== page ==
State law recently shifted the burden of paying cannabis sales taxes from distributors to retailers, with the first tax payments due May 1. Retailers have historically had the most trouble paying their bills, and many stores seem to lack the cash to pay state taxes. taxes, according to new state tax data obtained by SFGATE.
The article goes on to point out that at least 13% of legal pot offerings in California are havoc, or roughly the 265 cannabis stores in the state. They failed to make excise tax payments by the May 1 deadline, and now face a 50% penalty on the taxes they owe.
This should end well. If someone can’t pay his taxes, he’d better beat him up and make those taxes 50% more, because then he’ll surely be able to pay them.
If you’re keeping a running total so far of people who have become stiff in the cannabis industry it is..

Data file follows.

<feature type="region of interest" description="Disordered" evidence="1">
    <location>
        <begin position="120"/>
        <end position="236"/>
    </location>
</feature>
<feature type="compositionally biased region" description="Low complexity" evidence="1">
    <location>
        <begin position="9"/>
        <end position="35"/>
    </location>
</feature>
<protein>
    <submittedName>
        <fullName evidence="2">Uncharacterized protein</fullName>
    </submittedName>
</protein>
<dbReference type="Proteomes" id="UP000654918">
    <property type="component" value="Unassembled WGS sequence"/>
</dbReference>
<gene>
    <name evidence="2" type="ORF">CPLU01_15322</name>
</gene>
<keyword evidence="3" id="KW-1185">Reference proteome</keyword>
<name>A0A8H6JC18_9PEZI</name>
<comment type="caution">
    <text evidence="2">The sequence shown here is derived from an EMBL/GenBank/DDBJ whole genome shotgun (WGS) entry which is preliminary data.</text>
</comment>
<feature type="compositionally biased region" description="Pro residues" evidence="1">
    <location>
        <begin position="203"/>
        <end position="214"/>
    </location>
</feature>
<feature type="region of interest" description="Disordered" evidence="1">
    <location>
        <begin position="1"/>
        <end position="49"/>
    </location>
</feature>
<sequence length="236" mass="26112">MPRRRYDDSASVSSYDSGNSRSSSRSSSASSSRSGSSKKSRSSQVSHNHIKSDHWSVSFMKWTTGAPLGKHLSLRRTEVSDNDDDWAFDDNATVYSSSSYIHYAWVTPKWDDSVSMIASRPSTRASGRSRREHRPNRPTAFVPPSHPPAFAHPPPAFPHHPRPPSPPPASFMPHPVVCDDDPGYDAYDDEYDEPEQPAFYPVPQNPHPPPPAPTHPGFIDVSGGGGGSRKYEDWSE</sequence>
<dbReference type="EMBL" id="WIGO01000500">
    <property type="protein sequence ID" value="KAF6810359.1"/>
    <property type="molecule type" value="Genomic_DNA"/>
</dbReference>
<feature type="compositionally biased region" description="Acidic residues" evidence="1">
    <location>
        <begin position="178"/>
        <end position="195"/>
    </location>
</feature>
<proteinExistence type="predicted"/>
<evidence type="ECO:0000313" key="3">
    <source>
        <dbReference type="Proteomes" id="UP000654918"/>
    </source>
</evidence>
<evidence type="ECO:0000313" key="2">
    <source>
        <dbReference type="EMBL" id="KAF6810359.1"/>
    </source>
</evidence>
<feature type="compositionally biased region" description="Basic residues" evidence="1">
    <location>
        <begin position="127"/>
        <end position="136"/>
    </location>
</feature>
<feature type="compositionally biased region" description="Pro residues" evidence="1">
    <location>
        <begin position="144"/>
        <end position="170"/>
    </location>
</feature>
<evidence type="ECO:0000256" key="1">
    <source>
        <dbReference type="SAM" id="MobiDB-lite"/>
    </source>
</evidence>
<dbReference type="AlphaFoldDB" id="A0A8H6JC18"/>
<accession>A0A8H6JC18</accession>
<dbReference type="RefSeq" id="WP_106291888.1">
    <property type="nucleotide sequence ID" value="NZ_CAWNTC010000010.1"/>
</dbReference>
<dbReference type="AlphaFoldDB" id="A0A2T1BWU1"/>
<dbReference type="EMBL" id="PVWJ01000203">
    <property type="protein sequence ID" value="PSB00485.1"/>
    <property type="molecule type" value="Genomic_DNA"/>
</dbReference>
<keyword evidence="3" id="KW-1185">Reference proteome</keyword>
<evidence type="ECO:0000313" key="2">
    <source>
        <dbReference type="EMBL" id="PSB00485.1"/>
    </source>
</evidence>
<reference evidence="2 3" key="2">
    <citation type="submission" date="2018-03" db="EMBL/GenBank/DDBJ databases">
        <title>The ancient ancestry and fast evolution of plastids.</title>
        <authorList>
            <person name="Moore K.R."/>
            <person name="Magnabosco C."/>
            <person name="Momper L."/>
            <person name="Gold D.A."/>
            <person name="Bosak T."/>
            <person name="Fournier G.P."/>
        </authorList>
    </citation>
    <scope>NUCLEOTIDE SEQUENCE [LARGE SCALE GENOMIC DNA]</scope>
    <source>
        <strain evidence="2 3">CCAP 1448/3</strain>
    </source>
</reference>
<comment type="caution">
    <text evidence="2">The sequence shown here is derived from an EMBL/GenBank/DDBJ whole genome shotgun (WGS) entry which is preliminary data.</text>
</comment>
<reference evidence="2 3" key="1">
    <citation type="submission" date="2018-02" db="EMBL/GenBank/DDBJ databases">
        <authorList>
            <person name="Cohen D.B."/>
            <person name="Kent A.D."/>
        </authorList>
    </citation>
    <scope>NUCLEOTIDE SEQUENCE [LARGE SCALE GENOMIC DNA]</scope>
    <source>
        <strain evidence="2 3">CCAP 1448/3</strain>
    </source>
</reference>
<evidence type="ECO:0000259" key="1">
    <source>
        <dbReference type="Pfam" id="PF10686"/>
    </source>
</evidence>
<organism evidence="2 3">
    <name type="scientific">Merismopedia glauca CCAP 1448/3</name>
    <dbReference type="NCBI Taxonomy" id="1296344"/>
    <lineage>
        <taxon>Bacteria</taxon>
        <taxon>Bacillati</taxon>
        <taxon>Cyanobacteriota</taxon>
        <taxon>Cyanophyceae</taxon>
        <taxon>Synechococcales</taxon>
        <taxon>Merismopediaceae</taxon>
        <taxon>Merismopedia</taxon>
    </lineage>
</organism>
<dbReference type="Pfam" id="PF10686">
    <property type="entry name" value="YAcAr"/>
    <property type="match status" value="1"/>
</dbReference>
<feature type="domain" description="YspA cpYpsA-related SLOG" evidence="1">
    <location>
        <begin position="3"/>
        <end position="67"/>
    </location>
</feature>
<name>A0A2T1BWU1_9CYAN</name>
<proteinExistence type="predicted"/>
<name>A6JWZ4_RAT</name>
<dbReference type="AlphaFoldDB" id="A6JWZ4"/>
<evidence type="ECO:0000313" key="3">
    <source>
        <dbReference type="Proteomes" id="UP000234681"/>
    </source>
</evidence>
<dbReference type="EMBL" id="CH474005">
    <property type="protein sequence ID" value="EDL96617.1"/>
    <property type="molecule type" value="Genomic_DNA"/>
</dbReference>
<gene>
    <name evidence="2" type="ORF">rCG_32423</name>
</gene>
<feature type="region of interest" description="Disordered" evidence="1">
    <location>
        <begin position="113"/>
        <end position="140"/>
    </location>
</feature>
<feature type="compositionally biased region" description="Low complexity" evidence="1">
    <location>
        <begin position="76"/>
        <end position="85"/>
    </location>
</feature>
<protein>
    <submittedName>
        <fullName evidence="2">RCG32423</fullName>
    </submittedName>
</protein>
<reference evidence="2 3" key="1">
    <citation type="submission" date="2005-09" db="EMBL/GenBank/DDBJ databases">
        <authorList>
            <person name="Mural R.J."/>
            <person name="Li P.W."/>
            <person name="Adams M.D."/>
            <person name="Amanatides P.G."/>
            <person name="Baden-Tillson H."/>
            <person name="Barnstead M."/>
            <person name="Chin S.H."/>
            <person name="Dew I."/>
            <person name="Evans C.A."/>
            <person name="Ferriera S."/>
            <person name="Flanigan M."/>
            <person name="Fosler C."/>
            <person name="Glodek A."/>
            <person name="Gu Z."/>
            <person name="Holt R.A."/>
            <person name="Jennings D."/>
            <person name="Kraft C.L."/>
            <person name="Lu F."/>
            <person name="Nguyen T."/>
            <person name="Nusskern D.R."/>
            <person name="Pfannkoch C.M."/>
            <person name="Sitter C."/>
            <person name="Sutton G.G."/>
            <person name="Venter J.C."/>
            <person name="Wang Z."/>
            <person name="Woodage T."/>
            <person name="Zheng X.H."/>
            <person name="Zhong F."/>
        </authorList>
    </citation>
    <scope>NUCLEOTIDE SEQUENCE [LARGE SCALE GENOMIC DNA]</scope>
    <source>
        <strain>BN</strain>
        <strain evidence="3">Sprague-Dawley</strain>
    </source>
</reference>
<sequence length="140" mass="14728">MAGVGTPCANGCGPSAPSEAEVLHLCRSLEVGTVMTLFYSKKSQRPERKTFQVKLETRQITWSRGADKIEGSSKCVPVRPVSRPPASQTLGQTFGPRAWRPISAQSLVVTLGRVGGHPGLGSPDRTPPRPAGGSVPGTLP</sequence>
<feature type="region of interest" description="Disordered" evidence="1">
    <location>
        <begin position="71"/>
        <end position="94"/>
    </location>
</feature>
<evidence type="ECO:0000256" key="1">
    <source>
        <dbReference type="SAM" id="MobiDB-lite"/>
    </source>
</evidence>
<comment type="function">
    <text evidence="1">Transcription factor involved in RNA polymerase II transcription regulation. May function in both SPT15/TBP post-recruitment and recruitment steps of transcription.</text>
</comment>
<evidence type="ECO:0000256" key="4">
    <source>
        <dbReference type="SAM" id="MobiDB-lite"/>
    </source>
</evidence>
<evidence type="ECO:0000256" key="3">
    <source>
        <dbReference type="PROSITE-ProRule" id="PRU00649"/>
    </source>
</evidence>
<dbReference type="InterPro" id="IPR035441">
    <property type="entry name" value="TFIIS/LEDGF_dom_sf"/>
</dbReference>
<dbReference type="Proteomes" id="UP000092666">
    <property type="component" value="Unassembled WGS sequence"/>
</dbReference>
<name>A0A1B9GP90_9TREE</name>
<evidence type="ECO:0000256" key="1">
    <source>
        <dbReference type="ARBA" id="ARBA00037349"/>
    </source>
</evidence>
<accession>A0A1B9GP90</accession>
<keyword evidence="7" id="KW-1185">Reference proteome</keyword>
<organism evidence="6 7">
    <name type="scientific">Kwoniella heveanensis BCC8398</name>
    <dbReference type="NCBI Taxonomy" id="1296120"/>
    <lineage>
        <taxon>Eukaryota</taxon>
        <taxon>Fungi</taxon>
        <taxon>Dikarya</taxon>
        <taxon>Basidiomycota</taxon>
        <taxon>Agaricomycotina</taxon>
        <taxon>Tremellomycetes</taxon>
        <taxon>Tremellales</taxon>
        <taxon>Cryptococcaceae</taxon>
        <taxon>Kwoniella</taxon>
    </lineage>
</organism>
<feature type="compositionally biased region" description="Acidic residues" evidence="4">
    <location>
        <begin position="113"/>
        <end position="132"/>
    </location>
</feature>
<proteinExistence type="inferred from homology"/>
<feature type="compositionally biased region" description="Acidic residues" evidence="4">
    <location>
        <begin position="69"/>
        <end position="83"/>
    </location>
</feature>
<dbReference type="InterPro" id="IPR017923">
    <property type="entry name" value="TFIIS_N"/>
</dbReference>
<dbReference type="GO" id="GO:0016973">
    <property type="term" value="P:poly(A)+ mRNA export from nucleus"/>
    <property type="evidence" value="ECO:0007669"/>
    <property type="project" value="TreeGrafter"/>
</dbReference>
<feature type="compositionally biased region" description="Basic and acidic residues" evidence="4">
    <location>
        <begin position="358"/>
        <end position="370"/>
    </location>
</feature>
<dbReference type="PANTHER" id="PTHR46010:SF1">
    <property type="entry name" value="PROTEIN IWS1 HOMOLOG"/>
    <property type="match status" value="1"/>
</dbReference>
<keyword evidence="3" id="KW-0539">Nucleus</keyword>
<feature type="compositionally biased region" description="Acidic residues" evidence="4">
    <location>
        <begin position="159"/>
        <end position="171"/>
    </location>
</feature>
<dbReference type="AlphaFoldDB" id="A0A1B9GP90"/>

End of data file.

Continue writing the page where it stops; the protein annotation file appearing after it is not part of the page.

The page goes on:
1. Weed maps
2. California government
3. The Canadian government
4. Brands, growers, producers and manufacturers of hemp products
5. The Federal Government
Wait for the federal government? defy. If you read a file Writing Cannabis.net up to Benzinga Cannabis Capital ConferenceThe industry is in tatters now, and money is like a drop of water in the desert. Without reading the full 2,000 words, the message was that without debt financing there would be no cannabis industry in America right now. Even the MSO’s, yes, publicly traded bigots are toughing the US federal government on taxes right now, essentially “kicking the can down the road.” They hope they can go long enough to see the federal legalization and then take the IRS to court saying 280E tax codes are illegal And it’s not valid now that marijuana is a legal substance, so we don’t owe you all those back taxes.